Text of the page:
Industry News

Rarible vs OpenSea: Which NFT Marketplace Should You Opt For?

August 17, 2022
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    An NFT marketplace is your entry point to partaking in buying and selling digital goods, ranging from music to anything in the virtual world. Think of it as the Amazon of the internet.

    As NFTs gain popularity, more outstanding platforms will probably start to appear in the coming years. With so many alternatives available for the consumers and creators, choosing the right platform could often be a difficult task. Enter OpenSea and Rarible, the two most popular NFT marketplaces in today's time.

    But what should you consider before selecting one, and which platform has an edge over the other? This blog answers all your questions about the ongoing Rarible vs OpenSea debate and will help you decide between these platforms and what caters to your needs.


    Non-fungible token makers, sellers, and buyers can connect on the Rarible NFT marketplace to transact business. The website, for instance, enables artists to produce, sell or retain NFTs. 

    In addition, it enables customers to purchase NFTs that they may keep or sell back for profit. The website offers a large selection of tokens divided into several categories including DeFi, art, photography, gaming, metaverses, music, and domains. 

    And the best part yet? Rarible offers all of it at a fair price.


    OpenSea is an NFT marketplace where users may purchase and trade non-fungible tokens. Currently, it serves as a marketplace for a wide range of digital goods, such as music, gaming items, domain names, and artwork. You need to have an Ethereum wallet in order to purchase and sell NFTs on OpenSea because it is built on the Ethereum blockchain. Thankfully, a large number of wallets are supported by OpenSea. 

    Rarible vs OpenSea: Comparison

    Now that you know the basics of how OpenSea and Rarible work, let's compare them based on the basis of their audience, supported currencies and wallets, minting, fees and security.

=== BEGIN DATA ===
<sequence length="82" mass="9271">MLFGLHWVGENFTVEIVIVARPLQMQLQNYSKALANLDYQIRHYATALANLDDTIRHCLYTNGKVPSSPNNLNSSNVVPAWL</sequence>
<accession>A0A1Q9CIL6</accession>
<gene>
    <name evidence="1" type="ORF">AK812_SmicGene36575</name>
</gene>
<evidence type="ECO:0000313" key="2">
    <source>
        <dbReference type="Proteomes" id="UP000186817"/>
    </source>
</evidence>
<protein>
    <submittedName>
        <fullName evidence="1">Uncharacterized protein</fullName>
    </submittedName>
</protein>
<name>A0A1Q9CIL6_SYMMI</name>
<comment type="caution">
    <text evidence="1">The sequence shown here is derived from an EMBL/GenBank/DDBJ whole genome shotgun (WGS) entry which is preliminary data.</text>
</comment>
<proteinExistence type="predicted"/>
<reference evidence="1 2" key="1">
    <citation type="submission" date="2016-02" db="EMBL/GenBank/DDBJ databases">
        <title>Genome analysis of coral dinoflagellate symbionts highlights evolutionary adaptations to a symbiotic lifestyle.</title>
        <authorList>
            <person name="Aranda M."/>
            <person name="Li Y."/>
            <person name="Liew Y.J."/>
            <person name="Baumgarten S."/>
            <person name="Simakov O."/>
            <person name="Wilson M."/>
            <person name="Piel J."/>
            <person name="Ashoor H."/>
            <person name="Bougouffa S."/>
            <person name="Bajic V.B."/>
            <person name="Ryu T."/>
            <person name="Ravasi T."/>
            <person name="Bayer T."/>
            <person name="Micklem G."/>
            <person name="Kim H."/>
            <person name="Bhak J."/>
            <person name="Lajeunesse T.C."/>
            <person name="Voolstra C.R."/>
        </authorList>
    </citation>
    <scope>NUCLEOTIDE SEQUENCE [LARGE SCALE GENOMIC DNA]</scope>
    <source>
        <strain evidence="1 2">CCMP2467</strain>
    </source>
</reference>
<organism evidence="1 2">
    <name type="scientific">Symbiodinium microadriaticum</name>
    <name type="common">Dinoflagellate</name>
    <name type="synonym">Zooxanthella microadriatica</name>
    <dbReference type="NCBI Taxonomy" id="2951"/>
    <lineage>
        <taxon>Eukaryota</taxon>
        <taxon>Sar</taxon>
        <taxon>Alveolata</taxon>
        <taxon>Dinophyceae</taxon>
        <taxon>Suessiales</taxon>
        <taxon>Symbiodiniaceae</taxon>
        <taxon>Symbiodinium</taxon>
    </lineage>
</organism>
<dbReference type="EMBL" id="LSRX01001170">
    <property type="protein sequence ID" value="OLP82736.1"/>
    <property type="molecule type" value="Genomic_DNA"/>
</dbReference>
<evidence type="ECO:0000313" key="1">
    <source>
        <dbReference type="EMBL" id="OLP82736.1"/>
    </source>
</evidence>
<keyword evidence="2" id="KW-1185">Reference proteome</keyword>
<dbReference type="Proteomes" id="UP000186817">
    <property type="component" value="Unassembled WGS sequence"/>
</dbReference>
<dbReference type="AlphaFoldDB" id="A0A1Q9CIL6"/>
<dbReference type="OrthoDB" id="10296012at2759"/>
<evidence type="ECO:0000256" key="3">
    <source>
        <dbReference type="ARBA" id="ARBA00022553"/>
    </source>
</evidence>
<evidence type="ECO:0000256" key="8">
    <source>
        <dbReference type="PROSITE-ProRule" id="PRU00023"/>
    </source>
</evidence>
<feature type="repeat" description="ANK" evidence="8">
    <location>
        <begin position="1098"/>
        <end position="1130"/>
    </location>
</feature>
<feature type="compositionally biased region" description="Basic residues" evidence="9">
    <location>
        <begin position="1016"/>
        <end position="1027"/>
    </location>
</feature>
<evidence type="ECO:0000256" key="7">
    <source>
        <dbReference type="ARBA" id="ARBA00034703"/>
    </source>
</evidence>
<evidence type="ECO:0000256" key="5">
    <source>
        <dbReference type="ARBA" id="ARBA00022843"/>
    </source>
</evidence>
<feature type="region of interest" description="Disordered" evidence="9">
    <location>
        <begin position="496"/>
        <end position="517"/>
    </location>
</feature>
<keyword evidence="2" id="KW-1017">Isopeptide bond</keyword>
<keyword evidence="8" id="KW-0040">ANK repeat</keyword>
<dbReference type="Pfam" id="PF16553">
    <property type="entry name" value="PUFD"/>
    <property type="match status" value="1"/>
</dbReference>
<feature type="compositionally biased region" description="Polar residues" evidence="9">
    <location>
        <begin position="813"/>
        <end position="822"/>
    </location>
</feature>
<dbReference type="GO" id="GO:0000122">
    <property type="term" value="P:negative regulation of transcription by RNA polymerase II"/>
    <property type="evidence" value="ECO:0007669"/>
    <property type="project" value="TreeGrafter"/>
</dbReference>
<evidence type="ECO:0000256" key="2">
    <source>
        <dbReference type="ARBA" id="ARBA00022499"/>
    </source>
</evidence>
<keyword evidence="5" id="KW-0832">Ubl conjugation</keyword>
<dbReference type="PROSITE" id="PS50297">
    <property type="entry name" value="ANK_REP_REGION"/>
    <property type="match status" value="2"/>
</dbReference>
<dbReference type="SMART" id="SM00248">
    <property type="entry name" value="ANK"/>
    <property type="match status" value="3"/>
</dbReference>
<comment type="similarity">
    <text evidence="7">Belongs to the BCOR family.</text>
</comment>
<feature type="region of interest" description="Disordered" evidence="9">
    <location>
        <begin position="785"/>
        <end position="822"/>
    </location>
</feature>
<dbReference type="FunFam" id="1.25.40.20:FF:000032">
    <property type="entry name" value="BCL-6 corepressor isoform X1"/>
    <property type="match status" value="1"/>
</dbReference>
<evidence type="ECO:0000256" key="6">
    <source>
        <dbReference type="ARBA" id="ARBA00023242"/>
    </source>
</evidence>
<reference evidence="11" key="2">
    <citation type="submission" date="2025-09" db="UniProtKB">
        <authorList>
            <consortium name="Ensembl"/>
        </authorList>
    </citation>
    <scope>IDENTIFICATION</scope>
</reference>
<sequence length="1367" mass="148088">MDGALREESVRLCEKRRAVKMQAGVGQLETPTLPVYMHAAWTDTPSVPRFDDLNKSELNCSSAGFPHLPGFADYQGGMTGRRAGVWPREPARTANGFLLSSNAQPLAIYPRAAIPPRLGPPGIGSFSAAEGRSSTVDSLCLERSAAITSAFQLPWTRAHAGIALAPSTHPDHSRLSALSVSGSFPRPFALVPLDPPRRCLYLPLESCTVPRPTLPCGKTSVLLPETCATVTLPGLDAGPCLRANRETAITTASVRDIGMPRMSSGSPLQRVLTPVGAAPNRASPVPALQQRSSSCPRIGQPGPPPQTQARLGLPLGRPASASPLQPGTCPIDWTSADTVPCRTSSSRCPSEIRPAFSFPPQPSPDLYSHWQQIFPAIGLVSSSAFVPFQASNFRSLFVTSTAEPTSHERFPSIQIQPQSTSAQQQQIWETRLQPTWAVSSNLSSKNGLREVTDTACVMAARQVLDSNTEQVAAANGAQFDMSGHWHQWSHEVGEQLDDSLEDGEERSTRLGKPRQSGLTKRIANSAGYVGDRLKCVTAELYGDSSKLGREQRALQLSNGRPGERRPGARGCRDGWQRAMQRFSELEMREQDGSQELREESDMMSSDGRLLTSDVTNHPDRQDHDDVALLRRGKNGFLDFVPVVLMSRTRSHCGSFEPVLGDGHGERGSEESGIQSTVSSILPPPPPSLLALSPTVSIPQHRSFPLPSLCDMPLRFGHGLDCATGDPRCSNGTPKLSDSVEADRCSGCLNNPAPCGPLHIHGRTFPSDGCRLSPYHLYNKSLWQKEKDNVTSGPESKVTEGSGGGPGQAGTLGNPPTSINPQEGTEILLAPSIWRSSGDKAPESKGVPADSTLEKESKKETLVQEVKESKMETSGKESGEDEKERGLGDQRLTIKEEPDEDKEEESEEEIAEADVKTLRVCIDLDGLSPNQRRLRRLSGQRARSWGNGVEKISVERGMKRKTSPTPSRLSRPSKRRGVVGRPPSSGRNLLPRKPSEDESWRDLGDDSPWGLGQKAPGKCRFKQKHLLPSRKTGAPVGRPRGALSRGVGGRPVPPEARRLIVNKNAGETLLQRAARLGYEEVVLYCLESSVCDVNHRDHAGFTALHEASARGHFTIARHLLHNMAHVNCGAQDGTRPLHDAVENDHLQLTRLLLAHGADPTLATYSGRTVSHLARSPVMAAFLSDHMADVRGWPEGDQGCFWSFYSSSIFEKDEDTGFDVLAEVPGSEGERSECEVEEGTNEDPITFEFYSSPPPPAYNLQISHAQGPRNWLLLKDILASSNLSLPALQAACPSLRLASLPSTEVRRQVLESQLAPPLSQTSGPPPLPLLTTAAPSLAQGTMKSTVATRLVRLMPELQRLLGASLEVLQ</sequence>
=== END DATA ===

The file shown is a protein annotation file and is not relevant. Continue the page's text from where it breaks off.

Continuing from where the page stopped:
Rarible vs OpenSea: Target Audience

    The first NFT marketplace, OpenSea has grown to include a sizable network of traders and artists. And as a matter of fact, it has a total of more than 1.5 million active users. Its objective is to simplify the buying and selling of digital assets.

    Despite having a sizable database and over two million monthly active users, Rarible emphasizes making it simpler for its audience to influence the direction of the business. For this purpose, the platform's creators created a governance token that enables users to choose how to handle upcoming upgrades.

    The same smart contracts, which are regarded as the industry standard for NFT transactions, are used by both Rarible and OpenSea. Since none of the information kept on the blockchain is fungible, ownership can be traced with ease.

    While Rarible focuses more on providing an environment where artists have a voice in how the platform is run, OpenSea offers a community that makes it simple for users to purchase and sell digital goods. The business grants people control over both their artwork and the market as a whole. In other words, Rarible is focused on the artist, whereas OpenSea is focused on the art.

    Rarible vs OpenSea: Security

    When working with digital assets, security is always a key concern. The same may be said about the budding NFT sector, which is vulnerable to hackers and fraud. Regrettably, issues involving fraud have also plagued OpenSea and Rarible. These two markets are open, making it challenging to prevent the sale of counterfeit goods and the violation of copyright laws.

    For both systems, fraud has been a persistent problem; however, OpenSea has seen a lot more security problems, the most recent of which involved a smart contract attack that left users vulnerable to NFT theft.

    Recently, a report from Check Point, a cybersecurity firm stated that security issues in an NFT marketplace might allow malicious hackers to take a user's NFTs and crypto tokens in a single transaction. This risk is owing to the security gap between the infrastructure of Web2 and Web3. 

    Rarible vs OpenSea: Supported Wallets

    MetaMask, a popular bitcoin wallet, is supported by OpenSea. Additionally, it collaborates with other businesses including Bitski, Coinbase, and Fortmatic.

    Some of the other wallets supported by OpenSea are:

    • TrustWallet
    • Portis
    • Venly
    • Authereum 
    • Bitski 
    • Dapper
    • Kaikas
    • Opera Touch
    • Torus
    • WalletConnect 
    • Phantom
    • Glow

    Additionally, Rarible supports a number of wallet integrations, including MyEtherWallet, Metamask, and Ethereum. Other wallets include:

    There is a strong likelihood that you will discover your cryptocurrency wallet accepted on either marketplace because both platforms interface with numerous wallets.

    Rarible vs OpenSea: Supported Currencies

    OpenSea lets users purchase and sell NFTs using Ethereum (ETH/WETH), SOL, USDC, and DAI. Rarible exclusively accepts Visa and Mastercard, which means that the money is instantly converted to ETH at the current rate, so the vendor is still paid in cryptocurrency. You need a cryptocurrency wallet in order to use Rarible, regardless of the payment option you choose. The supported blockchains are mirrored in the cryptocurrency options — depending on the network you use, you can pay with ETH, FLOW, XTZ, or MATIC.